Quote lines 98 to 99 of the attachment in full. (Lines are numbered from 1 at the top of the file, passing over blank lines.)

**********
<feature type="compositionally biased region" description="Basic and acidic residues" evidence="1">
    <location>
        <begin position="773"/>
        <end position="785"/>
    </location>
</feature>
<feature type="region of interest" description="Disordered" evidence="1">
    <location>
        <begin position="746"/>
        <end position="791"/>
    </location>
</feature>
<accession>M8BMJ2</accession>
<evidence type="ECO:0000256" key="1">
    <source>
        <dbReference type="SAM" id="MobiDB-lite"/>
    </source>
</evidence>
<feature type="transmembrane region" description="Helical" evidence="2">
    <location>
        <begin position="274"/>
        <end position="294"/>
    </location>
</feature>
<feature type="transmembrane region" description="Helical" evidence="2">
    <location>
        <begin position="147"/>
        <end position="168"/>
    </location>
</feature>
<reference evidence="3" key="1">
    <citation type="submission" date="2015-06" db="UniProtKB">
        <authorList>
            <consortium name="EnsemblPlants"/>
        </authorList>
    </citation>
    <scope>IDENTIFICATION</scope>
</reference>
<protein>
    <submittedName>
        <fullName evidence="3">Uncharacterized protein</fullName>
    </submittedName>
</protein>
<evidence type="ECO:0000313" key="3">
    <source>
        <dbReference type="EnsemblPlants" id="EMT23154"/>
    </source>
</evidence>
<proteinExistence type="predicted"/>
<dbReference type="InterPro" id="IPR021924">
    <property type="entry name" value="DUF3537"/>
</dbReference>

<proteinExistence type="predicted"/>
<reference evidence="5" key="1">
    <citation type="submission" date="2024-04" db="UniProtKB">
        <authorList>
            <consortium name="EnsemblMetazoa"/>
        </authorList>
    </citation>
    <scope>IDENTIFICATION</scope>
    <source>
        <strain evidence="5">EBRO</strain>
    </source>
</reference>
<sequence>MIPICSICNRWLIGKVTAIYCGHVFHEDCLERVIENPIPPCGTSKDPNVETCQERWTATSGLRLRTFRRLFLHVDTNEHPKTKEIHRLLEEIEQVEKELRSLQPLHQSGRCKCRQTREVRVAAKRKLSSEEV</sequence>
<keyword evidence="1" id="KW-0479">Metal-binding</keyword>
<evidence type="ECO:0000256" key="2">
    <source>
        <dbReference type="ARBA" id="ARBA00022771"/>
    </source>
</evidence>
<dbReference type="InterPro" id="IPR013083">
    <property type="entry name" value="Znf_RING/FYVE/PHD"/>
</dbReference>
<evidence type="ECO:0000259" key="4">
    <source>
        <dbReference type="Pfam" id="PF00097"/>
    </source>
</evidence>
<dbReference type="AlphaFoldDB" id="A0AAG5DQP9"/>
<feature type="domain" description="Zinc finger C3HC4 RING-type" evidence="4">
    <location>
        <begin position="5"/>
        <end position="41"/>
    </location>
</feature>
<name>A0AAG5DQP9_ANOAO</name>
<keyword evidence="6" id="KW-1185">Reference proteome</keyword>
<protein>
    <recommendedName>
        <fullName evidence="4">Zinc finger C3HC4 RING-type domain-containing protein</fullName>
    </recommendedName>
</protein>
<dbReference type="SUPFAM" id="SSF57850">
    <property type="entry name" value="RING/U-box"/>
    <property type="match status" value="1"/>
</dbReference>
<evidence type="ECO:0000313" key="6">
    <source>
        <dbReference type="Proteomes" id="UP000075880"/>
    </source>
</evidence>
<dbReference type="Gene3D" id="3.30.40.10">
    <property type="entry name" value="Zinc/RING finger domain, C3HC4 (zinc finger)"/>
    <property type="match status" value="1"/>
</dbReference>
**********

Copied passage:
<evidence type="ECO:0000313" key="6">
    <source>